Food preferences dictate relationships, poll finds

Onion, fish and garlic to be avoided, according to poll

Alice Hughes
Friday 11 September 2020 22:44 BST
Enjoy food with a view at Gipfel Restaurant, the highest in SalzburgerLand
Enjoy food with a view at Gipfel Restaurant, the highest in SalzburgerLand

A large proportion of adults have admitted to deciding whether to continue dating someone based on their food preferences.

They say a man’s stomach is the way to his heart, but the same could also be said for women as 22 per cent would only consider a future with someone who shared their taste in cuisine.

The poll of 2,000 adults also found 14 per cent would even end a new relationship if they had completely different food tastes.

More than half of respondents believed someone liking the same dishes and flavours as them makes them more attractive, with 17 per cent feeling so passionate about it, they would refuse to date someone with different tastes even if they were a millionaire.

Dr Christy Fergusson, a food psychologist, said: “Having studied the behavioural patterns behind people's relationships with food for many years, it isn’t surprising to hear that food plays such an important role when searching for a partner.

“What someone eats and the food choices they make can give important insights into who they are.

“In dating it helps us to assess if they are going to be a good fit for us and our lifestyle and values.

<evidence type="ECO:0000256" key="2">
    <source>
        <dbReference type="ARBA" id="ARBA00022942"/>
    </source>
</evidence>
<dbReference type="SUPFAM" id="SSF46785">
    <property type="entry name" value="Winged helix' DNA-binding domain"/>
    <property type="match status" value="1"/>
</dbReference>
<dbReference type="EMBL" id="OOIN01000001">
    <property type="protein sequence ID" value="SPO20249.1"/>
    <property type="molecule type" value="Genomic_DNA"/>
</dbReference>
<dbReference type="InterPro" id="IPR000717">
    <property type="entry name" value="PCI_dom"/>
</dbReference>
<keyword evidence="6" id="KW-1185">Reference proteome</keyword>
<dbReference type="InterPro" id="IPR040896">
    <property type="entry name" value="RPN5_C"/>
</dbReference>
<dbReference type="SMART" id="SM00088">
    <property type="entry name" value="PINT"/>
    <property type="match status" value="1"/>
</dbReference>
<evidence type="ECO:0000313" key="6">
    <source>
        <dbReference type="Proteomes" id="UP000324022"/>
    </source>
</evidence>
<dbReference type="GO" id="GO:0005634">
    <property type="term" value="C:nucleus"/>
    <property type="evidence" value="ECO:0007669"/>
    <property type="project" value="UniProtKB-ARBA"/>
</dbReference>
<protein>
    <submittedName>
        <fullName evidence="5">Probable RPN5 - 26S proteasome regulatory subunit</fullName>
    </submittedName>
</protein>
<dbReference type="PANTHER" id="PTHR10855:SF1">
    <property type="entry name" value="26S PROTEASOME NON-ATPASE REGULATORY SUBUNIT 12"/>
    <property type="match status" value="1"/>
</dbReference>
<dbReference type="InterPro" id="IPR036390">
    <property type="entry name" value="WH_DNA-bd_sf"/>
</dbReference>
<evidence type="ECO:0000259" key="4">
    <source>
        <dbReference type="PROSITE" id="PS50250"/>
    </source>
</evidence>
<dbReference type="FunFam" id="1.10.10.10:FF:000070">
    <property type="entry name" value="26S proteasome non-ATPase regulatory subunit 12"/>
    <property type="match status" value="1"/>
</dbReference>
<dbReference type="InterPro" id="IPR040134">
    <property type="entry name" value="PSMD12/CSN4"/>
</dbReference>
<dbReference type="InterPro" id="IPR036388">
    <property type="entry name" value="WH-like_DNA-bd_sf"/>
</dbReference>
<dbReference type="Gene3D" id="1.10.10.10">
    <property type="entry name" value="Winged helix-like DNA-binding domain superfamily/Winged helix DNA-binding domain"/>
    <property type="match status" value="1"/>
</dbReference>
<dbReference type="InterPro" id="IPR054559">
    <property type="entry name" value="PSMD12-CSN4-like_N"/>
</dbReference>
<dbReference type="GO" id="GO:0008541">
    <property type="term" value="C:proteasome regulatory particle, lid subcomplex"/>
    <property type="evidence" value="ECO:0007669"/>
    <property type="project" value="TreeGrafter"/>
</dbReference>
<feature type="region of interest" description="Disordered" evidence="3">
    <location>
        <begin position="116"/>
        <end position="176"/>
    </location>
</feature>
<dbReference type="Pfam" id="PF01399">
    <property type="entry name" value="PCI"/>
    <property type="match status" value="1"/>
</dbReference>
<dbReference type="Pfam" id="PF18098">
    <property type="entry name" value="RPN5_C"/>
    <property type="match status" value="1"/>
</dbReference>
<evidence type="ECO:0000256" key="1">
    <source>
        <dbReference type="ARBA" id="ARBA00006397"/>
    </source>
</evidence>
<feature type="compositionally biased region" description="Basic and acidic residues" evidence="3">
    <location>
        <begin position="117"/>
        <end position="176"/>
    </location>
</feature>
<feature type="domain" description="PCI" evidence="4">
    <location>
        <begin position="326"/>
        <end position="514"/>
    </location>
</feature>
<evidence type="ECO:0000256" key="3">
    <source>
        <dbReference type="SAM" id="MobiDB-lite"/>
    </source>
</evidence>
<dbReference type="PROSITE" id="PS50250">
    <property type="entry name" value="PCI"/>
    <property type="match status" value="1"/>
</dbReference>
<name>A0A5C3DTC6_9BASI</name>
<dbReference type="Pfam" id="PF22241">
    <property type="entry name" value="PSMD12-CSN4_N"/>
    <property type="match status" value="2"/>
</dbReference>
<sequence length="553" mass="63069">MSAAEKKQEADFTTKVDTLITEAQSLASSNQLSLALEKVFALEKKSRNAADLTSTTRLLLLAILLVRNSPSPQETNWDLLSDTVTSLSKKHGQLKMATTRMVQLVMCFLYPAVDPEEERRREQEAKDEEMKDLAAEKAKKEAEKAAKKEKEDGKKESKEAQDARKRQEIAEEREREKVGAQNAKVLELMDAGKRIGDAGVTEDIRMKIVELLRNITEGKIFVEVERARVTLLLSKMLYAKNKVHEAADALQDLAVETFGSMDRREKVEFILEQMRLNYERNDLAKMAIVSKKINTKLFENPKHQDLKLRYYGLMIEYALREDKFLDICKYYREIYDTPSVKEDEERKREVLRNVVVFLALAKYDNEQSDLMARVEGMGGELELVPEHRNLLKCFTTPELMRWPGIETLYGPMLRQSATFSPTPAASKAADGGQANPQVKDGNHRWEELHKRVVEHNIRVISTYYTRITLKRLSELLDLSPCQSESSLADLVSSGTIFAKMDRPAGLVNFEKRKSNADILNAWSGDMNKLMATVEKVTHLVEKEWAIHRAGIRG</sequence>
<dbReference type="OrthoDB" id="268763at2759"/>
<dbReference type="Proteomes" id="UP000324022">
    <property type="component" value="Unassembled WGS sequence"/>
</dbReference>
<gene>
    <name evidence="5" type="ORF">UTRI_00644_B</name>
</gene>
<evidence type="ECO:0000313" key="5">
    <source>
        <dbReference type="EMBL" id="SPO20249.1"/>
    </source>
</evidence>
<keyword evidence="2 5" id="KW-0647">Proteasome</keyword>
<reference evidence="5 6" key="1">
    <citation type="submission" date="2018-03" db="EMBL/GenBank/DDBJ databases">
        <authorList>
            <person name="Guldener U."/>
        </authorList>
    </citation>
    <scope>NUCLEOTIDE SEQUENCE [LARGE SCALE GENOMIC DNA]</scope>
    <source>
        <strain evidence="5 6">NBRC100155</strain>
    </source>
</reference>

“Most people recognise that in dating and relationships so much of our interaction is centred around food.

“Where to go for a meal, what to buy from the supermarket, what to have for lunch, what takeaway to order from. Food choice compatibility can be key in dating.

“It’s clear that we don’t only make decisions about compatibility with our head and our heart – but our taste buds too.”

Foods considered "safe" on a first date included chicken and chips (39 per cent), pizza (39 per cent) and steak (39 per cent).

On the other hand, foods to avoid on an initial date were said to be anything with lots of onion (23 per cent), garlic (36 per cent) or fish (10 per cent).

One-third also said they would prefer a home-cooked dinner made for them rather than going to a fancy restaurant for a first date.

The poll, commissioned by Peperami Chicken Bites, also found that for 40 per cent of respondents it takes only five minutes to make a judgement of someone on a first meeting.

But of those currently in a relationship, just 55 per cent felt they were compatible with their partner when it comes to their food tastes.

The research forms part of Peperami’s latest campaign - Love at First Bite – an experiment where single celebrities are matched with complete strangers, based on their love of the same foods and flavours.


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